Find out about fish and the different environments fish live in then design a painted stuffed fish for a biodiversity exhibit.
1. There are many varieties of colorful fish in the world. Although these creatures can be found in many different environments, many of the most dramatic and interesting fish are found in coral reefs. These reefs, a delicate balance of living organisms, can be found in the oceans near Australia and Central America. Other types of fish live in rivers, streams, bays, lakes, and ponds. If not careful, people can have a negative impact on these amazing natural wonders.
2. Research the anatomical similarities and differences among fish species. All fish have eyes, gills, scales, fins, mouths, and tails.
3. On a large piece of paper, use Crayola® Colored Pencils to outline a big fish with anatomical features you learned about, or be ready to add them later. Choose a specific type of fish and make your drawing as accurate as possible.
4. Use Crayola Scissors to cut out your fish. Place this large cutout on top of a second sheet of paper, trace around it, and cut out the second fish.
5. Staple the two layers of your fish together almost all the way around the edges, leaving a space unstapled at the bottom. Ask an adult to help you.
6. Use recycled newspaper to stuff the fish. Crumple newspaper into loose balls, then push the balls gently into the opening. When the fish is slightly rounded, staple the opening closed.
7. Cover a table with recycled newspaper. Use Crayola Washable Kid's Paints and Paint Brushes to design colorful patterns on one side of your fish. Dry.
8. Paint the other side of the fish. Dry.
9. Use Crayola® Washable Glitter Glue to add sparkling details. Be sure to give your fish eyes, gills, and fins! Dry.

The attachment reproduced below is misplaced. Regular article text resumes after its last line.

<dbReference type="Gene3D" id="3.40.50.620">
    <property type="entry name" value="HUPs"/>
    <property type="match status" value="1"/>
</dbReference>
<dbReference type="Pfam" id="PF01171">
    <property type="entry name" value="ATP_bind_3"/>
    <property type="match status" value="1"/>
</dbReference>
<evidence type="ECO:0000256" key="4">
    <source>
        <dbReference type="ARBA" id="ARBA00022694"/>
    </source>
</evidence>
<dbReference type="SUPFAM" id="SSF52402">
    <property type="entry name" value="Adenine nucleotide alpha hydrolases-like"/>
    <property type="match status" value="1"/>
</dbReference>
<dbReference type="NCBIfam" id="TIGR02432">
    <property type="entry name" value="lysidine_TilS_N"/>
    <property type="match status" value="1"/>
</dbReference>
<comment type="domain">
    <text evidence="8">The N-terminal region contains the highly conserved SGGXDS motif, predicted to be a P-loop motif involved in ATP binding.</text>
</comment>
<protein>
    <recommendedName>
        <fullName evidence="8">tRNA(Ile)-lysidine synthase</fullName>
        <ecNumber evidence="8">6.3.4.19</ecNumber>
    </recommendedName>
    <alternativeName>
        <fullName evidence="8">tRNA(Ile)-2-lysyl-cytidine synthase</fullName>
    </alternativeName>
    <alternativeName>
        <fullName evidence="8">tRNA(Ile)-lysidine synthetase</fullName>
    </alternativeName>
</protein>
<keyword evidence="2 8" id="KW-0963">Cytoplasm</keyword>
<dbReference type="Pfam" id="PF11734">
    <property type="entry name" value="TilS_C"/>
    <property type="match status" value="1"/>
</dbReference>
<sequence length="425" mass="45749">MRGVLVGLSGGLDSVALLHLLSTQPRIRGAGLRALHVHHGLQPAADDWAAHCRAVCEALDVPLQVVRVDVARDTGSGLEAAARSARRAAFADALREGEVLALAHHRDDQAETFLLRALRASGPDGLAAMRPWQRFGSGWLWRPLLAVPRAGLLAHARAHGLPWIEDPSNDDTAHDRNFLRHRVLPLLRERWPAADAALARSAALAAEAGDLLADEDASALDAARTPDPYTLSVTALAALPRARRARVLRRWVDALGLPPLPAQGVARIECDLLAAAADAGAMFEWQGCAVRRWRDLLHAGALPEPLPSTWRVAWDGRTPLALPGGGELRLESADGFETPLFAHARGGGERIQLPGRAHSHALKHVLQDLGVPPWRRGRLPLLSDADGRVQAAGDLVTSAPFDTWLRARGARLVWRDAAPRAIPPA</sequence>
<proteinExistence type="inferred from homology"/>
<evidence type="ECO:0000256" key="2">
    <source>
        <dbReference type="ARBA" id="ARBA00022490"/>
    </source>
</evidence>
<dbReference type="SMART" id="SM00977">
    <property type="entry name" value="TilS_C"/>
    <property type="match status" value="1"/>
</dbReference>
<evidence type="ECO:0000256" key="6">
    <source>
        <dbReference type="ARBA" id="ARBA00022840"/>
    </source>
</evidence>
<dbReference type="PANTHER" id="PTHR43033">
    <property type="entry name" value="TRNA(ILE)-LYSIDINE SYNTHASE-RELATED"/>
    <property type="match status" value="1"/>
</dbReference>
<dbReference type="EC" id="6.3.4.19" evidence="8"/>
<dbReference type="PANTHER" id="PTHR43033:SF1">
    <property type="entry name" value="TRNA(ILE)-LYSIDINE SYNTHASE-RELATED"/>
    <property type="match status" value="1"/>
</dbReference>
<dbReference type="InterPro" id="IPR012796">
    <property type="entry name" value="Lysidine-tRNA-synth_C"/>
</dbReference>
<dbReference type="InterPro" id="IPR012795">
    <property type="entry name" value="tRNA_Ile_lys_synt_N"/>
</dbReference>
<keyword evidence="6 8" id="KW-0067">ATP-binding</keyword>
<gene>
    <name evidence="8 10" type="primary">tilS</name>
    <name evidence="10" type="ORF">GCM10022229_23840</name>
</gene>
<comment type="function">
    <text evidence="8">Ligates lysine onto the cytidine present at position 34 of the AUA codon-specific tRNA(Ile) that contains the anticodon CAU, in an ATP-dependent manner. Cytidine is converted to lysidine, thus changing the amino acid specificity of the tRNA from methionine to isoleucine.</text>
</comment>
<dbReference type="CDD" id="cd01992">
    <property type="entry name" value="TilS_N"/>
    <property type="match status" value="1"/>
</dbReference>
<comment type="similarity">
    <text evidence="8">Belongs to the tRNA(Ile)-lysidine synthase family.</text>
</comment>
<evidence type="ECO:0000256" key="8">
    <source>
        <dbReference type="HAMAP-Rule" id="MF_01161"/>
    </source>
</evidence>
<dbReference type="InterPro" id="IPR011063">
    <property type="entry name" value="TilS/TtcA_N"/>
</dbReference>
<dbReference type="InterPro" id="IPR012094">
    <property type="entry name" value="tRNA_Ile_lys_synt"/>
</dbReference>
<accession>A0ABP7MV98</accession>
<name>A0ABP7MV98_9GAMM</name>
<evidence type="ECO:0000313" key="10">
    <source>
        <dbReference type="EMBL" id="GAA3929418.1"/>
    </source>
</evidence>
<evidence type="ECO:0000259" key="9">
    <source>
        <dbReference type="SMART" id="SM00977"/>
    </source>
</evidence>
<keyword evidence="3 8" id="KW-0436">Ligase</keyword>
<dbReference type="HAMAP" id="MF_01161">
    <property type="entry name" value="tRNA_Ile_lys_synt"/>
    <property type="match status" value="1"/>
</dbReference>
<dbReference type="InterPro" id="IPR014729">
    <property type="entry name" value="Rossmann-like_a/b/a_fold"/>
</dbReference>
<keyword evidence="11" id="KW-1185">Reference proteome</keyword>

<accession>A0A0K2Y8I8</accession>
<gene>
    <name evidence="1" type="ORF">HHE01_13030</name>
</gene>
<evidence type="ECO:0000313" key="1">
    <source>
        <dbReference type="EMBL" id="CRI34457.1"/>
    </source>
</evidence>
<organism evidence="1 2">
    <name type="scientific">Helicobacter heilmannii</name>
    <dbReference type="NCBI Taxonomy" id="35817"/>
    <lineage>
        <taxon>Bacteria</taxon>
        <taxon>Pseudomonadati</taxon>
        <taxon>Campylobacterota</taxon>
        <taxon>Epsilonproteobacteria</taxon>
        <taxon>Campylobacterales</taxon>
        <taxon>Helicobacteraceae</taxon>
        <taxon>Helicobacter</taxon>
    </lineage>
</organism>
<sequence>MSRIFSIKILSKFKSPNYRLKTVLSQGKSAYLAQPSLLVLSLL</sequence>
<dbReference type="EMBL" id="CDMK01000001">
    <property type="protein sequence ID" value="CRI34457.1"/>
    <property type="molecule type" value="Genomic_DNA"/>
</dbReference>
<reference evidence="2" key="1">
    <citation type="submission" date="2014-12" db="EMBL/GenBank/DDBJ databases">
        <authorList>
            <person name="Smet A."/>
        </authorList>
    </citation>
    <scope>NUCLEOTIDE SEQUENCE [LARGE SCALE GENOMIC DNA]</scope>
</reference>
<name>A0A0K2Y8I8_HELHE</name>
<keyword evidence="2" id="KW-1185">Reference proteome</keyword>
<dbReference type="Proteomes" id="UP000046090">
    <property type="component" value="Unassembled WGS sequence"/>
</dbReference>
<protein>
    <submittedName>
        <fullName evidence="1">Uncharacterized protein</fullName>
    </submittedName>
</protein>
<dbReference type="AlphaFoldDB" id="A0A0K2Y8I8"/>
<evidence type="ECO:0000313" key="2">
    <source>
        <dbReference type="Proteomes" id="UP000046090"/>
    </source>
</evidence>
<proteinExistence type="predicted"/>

10. Exhibit the fish as part of a display on biodiversity, either depicting local or international fish habitats.
Adult supervision is required for any arts & crafts project. Observe children closely and intervene as necessary to prevent potential safety problems and ensure appropriate use of arts and crafts materials. Some craft items, particularly beads and buttons, are potential choking hazards for young children. Avoid use of such small parts with children younger than 3 years. Craft items such as scissors, push pins and chenille sticks may have sharp points or edges. Avoid use of materials with sharp points by children younger than 4 years. Read all manufacturers' safety warnings before using arts and craft supplies.
Glitter Glue— WARNING: CHOKING HAZARD—Small parts. Not for children under 3 years. Not for use on skin.
Crayola Washable Paints—Not for use as body/face paint.
Scissors—ATTENTION: The cutting edges of scissors are sharp and care should be taken whenever cutting or handling. Blunt-tip scissors should be used only by children 4 years and older. Pointed-tip scissors should be used only by children 6 years and older.
- Study various types of trout or other fish that are found in your area. Interview fish and wildlife specialists, frequent fishers, scientists, fishery officials, chefs, and others who know about the habitat and uses of these fish. Explore how the fish environment is maintained and restocked. Visit an aquarium or other facility with many types of fish.
- Make several small tropical or freshwater fish. Use brightly colored thread to hang them from a long cardboard roll for a swimming fish mobile.
- Outline a tropical fish on construction paper. Cut out the fish, then draw a second outline about two fingers wide inside the edge. Cut the center from your fish outline, resulting in a fish-shaped border. Place this border on clear plastic adhesive, such as Con-Tact® paper. Use bits of brightly colored paper and small amounts of Crayola Washable Glitter Glue to fill in the interior spaces. Apply a second piece of clear plastic adhesive to the top of your fish, and gently press the two pieces together. Cut out your fish and add details with Crayola Markers. Hang your fish in a window for a translucent effect.